A History of England at the World Cup Finals

4 Jul

As anyone who watched their performance in the Brazil versus Chile match on ITV will know, the refereeing team of Howard Webb, Mike Mullarky and Darren Cann are the only remaining Englishmen left in the World Cup. Though Clive Tyldsey enthusiastically talked up the chances of the team taking charge of the World Cup Final it now appears more likely that they will officiate one of the semi-finals. I thought therefore that it would be interesting to take a look back at previous World Cups to see the impact Englishmen, or English-born people (not related to the England national side), have had on the World Cup.

The first World Cup took place in 1930, but it would be another twenty years before England and the other home nations felt the need to turn up. In that first tournament the United States reached the semi-finals, before losing 6-1 to Argentina. In their line-up were half a dozen Scots and George Moorhouse,  an English left back, born in Liverpool in 1901, who had played a couple of matches for Tranmere Rovers before emigrating to North America in the early 1920s.

Moorhouse was also part of the United States squad that travelled to Italy for the 1934 World Cup and captained the side as they lost 4-2 to the hosts. This World Cup was also the first to feature English managers. France had ex-Southampton player George Kimpton at the helm for their  campaign. Kempton spent much of the 1920s and 30s coaching clubs throughout Europe spending time in Poland, Czechoslovakia and France, even winning the French title in 1936 with Racing Club Paris.

Bob Glendennig, another Englishman, managed the Netherlands. Glendennig was originally from County Durham and played over a hundred games in the Football League for the likes of Barnsley, Bolton Wanderers and Accrington Stanley. Glendennig managed the Dutch for twenty-five years up until the outbreak of World War II. He wasn’t the first Englishman to manage the Netherlands with half a dozen or so fellow countrymen having taken the Dutch post before Glendennig took charge in 1925. Both the French and Dutch lost their first round matches 3-2 to Austria and Switzerland respectively.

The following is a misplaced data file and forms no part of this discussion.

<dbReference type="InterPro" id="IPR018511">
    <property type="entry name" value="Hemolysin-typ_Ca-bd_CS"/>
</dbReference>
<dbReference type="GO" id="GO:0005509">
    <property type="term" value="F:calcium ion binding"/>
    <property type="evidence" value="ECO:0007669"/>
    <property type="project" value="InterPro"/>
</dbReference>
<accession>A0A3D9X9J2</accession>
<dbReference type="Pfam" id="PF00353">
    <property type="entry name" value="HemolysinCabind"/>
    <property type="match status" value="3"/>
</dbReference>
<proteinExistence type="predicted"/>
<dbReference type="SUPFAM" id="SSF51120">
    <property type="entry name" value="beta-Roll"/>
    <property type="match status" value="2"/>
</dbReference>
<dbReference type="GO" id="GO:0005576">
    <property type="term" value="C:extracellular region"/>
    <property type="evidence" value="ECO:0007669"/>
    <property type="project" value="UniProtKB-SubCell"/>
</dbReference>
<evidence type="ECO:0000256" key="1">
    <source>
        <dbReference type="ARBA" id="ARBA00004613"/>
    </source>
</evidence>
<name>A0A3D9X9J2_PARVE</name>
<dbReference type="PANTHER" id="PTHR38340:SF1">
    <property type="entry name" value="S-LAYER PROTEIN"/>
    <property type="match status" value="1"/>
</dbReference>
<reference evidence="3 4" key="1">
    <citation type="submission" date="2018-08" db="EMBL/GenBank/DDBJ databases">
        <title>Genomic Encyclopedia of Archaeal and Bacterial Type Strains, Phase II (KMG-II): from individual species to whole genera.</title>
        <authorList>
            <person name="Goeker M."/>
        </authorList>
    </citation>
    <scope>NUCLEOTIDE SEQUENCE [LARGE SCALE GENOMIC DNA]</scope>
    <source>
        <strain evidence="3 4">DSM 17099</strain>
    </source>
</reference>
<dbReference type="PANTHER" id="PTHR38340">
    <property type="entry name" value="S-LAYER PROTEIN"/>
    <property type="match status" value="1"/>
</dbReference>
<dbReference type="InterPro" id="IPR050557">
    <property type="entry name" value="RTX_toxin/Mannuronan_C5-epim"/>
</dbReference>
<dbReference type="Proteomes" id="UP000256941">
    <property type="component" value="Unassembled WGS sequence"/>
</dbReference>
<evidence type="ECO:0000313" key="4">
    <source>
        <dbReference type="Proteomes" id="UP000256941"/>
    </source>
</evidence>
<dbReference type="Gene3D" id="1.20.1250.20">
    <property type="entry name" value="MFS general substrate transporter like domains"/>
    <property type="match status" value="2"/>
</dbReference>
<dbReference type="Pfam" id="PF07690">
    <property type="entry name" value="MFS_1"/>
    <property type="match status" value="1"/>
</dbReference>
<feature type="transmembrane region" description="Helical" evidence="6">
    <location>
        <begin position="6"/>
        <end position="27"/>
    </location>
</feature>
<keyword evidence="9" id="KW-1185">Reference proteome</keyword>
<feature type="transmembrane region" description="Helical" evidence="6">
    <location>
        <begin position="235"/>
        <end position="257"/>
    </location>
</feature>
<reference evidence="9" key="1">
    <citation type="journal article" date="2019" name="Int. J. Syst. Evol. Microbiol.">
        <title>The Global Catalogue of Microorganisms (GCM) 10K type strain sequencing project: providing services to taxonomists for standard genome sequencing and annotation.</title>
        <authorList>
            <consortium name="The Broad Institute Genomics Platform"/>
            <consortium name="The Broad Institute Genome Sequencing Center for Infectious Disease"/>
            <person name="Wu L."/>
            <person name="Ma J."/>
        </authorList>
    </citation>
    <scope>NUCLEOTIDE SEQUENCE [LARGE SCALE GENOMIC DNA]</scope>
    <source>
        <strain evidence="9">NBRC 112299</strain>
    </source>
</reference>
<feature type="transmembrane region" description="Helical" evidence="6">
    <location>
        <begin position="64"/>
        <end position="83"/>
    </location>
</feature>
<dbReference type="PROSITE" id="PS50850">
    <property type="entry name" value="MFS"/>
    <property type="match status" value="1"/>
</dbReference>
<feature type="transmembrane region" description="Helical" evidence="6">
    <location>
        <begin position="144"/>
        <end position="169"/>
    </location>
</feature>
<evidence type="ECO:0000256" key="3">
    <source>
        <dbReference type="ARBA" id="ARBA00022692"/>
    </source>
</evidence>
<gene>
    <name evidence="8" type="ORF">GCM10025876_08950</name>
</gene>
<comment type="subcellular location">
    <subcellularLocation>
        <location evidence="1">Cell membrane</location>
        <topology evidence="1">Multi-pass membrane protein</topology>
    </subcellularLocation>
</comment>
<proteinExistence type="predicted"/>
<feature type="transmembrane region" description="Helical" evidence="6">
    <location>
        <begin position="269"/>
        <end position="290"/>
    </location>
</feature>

France 1938 also saw a duo of Englishmen managing European sides at the World Cup. Glendennig was continuing in his role as manager of the Netherlands, whilst another low country Belgium had also opted for an Englishman by the name of Jack Butler. Interestingly Butler was born in Ceylon (now Sri Lanka) to English parents and had played on the losing side of the 1927 Cup Final for Arsenal, presumably making him the first Asian born player to play in a FA Cup Final. In 1938 he found himself managing a Belgium side who had lost all their games in 1930 and 1934. He had been appointed Belgium manager after a successful stint in charge of the wonderfully named Royal Daring Club Molenbeek. Unfortunately for Taylor he couldn’t prevent the Belgians making an early exit as they lost 3-1 to hosts France. Taylor was to go on to manage in the Football League with Torquay United, Crystal Palace and Colchester United. Glendennig’s Netherlands lost their only match 3-0 to Czechoslovakia.

Owing to World War II it was to be another 12 years before the World Cup was held once more, and this was the tournament which saw England in the World Cup Finals for the very first time. The 1950 World Cup is famous (from an English point of view) for their 1-0 loss to the United States. Having been captained by an Englishman in 1934, in 1950 the States  were captained by a former Wrexham player born in Scotland named Ed McIlvenny. The United States had Lincoln-born Geoff Coombes on their roster for this tournament although he did not play a game. Not only was this the first World Cup to see England competing, it was also the first Finals to see English referees take the field with George Reader refereeing the “de-facto” World Cup Final between Uruguay and Brazil at the ripe age of 53. Arthur Ellis, another Englishman, was a linesman in the Final and on retirement was to move into television, acting as referee for popular British TV show It’s a Knockout.